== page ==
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Forecasting the Cost of U.S. Health Care in 2040

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  • Robert W. Fogel

Abstract

One of the most important debates among health economists in rich nations is whether advances in biotechnology will spare their health care systems from a financial crisis. We must consider that prevalence rates of chronic diseases declined during the twentieth century and that this rate of decline has accelerated. However, health care costs may continue to increase even as the age of onset of chronic diseases is delayed, because the proportion of a cohort living to late ages will increase. The accelerating decline in the prevalence of chronic diseases during the course of the twentieth century supports the proposition that increases in life expectancy during the twenty-first century will be fairly large, but the effect on health care in the U.S. will be modest. The income elasticity for health services is calculated at 1.6, meaning that income expenditures on health care in the U.S. are likely to rise from a current level of about 15 percent to about 29 percent of GDP in 2040.

Suggested Citation

  • Robert W. Fogel, 2008. "Forecasting the Cost of U.S. Health Care in 2040," NBER Working Papers 14361, National Bureau of Economic Research, Inc.
  • Handle: RePEc:nbr:nberwo:14361
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    1. Fogel, Robert William, 2000. "The Fourth Great Awakening and the Future of Egalitarianism," University of Chicago Press Economics Books, University of Chicago Press, number 9780226256627, Febrero.
    2. Robert W. Fogel, 2003. "Forecasting The Demand For Health Care In Oecd Nations And China," Contemporary Economic Policy, Western Economic Association International, vol. 21(1), pages 1-10, January.
    3. Costa, Dora L., 2004. "The Measure of Man and Older Age Mortality: Evidence from the Gould Sample," The Journal of Economic History, Cambridge University Press, vol. 64(1), pages 1-23, March.
    4. Stuck, Andreas E. & Walthert, Jutta M. & Nikolaus, Thorsten & Büla, Christophe J. & Hohmann, Christoph & Beck, John C., 1999. "Risk factors for functional status decline in community-living elderly people: a systematic literature review," Social Science & Medicine, Elsevier, vol. 48(4), pages 445-469, February.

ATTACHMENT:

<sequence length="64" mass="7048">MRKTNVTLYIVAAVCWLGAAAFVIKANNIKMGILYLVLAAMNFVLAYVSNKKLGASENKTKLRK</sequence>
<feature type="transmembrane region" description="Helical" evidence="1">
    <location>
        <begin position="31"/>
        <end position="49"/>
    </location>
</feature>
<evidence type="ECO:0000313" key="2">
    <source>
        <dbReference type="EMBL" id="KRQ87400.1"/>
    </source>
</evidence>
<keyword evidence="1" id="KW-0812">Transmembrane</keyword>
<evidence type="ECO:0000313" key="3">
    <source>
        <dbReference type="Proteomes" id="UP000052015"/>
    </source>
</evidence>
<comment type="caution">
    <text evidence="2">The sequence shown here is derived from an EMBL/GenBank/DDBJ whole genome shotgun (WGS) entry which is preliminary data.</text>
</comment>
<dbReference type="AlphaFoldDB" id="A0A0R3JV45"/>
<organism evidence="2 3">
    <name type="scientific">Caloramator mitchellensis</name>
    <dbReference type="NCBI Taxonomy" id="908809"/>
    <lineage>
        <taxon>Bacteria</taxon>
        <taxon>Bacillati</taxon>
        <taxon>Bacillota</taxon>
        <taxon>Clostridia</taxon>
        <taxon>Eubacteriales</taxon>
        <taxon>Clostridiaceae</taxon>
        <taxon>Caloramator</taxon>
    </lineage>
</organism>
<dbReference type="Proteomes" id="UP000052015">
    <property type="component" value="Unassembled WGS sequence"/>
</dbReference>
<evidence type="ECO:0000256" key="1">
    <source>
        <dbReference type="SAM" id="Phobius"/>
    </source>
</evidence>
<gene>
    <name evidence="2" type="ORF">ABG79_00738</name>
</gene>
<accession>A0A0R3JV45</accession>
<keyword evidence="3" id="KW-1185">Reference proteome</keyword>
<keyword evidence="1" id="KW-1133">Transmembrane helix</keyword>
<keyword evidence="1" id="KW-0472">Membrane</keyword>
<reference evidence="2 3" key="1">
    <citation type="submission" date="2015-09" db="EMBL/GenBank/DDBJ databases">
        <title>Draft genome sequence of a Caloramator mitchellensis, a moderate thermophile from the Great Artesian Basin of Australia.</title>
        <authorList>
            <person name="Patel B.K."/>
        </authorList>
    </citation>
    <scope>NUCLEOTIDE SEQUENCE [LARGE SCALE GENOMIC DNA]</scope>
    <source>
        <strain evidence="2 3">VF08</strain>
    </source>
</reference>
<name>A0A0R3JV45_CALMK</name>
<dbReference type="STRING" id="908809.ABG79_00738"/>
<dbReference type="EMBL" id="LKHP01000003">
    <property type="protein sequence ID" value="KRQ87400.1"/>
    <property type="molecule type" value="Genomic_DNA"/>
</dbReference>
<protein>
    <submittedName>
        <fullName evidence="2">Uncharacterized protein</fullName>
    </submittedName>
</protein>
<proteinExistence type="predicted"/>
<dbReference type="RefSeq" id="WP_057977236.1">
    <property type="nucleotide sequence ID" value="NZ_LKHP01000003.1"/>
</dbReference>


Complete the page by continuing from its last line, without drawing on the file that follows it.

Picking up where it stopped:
5. Robert W. Fogel, 2007. "Capitalism and Democracy in 2040: Forecasts and Speculations," NBER Working Papers 13184, National Bureau of Economic Research, Inc.
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    Cited by:

    1. McCloskey, Deirdre Nansen, 2009. "Growth, Quality, Happiness, and the Poor," MPRA Paper 17967, University Library of Munich, Germany.
    2. McGuire Thomas G., 2014. "A Note on Income Effects and Health Care Cost Growth in Medicare," Forum for Health Economics & Policy, De Gruyter, vol. 17(1), pages 1-12, January.
    3. Joel Mokyr & Chris Vickers & Nicolas L. Ziebarth, 2015. "The History of Technological Anxiety and the Future of Economic Growth: Is This Time Different?," Journal of Economic Perspectives, American Economic Association, vol. 29(3), pages 31-50, Summer.
    4. Astolfi, Roberto & Lorenzoni, Luca & Oderkirk, Jillian, 2012. "Informing policy makers about future health spending: A comparative analysis of forecasting methods in OECD countries," Health Policy, Elsevier, vol. 107(1), pages 1-10.

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    JEL classification:

    • I11 - Health, Education, and Welfare - - Health - - - Analysis of Health Care Markets

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